The nongravitational interactions of dark matter in colliding galaxy clusters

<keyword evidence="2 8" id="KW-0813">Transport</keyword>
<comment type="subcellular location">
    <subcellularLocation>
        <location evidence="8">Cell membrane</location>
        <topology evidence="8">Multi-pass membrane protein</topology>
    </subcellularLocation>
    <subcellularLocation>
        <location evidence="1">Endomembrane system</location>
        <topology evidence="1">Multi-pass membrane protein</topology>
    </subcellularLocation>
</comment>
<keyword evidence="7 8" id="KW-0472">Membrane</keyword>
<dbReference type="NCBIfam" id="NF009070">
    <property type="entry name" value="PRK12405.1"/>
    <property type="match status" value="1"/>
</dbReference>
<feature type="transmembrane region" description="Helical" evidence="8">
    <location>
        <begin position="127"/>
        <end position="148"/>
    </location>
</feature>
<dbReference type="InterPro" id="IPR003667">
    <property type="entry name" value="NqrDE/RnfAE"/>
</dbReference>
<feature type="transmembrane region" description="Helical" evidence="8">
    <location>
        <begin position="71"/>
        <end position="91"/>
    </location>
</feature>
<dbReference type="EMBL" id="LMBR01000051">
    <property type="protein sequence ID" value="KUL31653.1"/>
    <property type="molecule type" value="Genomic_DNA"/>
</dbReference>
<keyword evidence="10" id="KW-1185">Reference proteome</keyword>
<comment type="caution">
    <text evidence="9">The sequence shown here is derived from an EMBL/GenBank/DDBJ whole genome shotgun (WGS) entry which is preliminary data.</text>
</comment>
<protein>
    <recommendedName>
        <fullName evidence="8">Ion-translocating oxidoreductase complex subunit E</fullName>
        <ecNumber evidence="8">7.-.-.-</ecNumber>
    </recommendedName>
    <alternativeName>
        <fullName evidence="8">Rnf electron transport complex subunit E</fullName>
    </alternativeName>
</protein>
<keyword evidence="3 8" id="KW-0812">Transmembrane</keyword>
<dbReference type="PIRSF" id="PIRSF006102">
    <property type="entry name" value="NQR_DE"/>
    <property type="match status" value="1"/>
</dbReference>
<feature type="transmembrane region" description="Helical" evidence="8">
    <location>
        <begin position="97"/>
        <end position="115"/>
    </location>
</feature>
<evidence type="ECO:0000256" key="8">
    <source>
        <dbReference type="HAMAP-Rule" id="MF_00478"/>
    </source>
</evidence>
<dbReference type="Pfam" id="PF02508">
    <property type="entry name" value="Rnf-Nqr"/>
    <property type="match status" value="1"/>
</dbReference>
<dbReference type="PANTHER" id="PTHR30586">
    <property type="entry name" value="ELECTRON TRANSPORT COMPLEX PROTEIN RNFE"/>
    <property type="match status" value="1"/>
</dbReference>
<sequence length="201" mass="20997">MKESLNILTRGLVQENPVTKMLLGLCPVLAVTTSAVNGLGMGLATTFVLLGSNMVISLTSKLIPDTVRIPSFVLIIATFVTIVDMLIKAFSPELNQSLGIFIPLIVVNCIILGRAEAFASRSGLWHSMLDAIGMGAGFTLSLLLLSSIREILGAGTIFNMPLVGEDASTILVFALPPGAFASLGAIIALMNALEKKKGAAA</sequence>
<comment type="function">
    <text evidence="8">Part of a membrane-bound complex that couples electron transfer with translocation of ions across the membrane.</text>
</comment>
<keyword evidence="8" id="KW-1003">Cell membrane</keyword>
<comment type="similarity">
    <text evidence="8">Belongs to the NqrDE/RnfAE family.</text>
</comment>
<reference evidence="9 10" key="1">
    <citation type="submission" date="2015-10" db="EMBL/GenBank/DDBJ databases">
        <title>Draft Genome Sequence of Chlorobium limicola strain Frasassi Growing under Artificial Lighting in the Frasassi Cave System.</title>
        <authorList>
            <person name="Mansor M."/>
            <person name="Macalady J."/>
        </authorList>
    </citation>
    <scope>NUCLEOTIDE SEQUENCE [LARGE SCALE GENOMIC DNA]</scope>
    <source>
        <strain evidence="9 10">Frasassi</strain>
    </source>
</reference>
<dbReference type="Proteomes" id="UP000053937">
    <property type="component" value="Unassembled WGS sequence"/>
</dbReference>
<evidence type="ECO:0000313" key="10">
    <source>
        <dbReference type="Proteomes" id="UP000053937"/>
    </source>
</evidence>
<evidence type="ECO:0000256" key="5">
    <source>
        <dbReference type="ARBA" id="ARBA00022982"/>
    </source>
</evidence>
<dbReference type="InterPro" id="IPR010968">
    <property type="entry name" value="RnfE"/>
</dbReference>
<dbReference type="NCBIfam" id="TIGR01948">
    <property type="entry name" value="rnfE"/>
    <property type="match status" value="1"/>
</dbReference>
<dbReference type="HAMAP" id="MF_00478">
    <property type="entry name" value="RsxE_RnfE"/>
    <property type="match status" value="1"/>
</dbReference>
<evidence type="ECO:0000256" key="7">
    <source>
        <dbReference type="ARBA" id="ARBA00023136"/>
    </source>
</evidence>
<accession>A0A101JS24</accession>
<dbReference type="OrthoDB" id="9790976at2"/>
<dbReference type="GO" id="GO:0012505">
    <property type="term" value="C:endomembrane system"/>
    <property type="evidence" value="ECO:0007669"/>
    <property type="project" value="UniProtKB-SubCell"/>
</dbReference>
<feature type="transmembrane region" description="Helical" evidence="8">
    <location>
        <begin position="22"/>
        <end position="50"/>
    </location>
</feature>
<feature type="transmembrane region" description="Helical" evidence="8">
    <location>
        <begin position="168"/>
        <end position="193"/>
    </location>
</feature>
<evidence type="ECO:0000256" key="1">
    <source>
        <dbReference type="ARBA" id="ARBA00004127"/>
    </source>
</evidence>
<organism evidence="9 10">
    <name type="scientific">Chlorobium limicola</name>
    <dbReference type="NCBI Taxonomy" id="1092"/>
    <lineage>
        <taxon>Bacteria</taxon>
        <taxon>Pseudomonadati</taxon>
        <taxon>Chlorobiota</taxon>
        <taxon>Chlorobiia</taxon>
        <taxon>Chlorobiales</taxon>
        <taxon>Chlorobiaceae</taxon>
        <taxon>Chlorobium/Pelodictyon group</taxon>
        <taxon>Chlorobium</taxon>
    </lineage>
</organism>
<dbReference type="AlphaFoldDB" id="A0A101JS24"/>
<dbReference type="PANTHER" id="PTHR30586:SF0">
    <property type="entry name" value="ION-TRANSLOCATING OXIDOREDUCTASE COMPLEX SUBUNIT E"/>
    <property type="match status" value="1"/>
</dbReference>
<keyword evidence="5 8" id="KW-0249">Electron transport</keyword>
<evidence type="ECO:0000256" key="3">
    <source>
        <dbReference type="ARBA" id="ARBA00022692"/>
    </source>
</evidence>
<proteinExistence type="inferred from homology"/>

Collisions between galaxy clusters provide a test of the nongravitational forces acting on dark matter. Dark matter's lack of deceleration in the "bullet cluster" collision constrained its self-interaction cross section sigma(DM)/m <1.25 square centimeters per gram (cm(2)/g) [68% confidence limit (CL)] (sigma(DM), self-interaction cross section; m, unit mass of dark matter) for long-ranged forces. Using the Chandra and Hubble Space Telescopes, we have now observed 72 collisions, including both major and minor mergers. Combining these measurements statistically, we detect the existence of dark mass at 7.6 sigma significance. The position of the dark mass has remained closely aligned within 5.8 +/- 8.2 kiloparsecs of associated stars, implying a self-interaction cross section sigma(DM)/m < 0.47 cm(2)/g (95% CL) and disfavoring some proposed extensions to the standard model.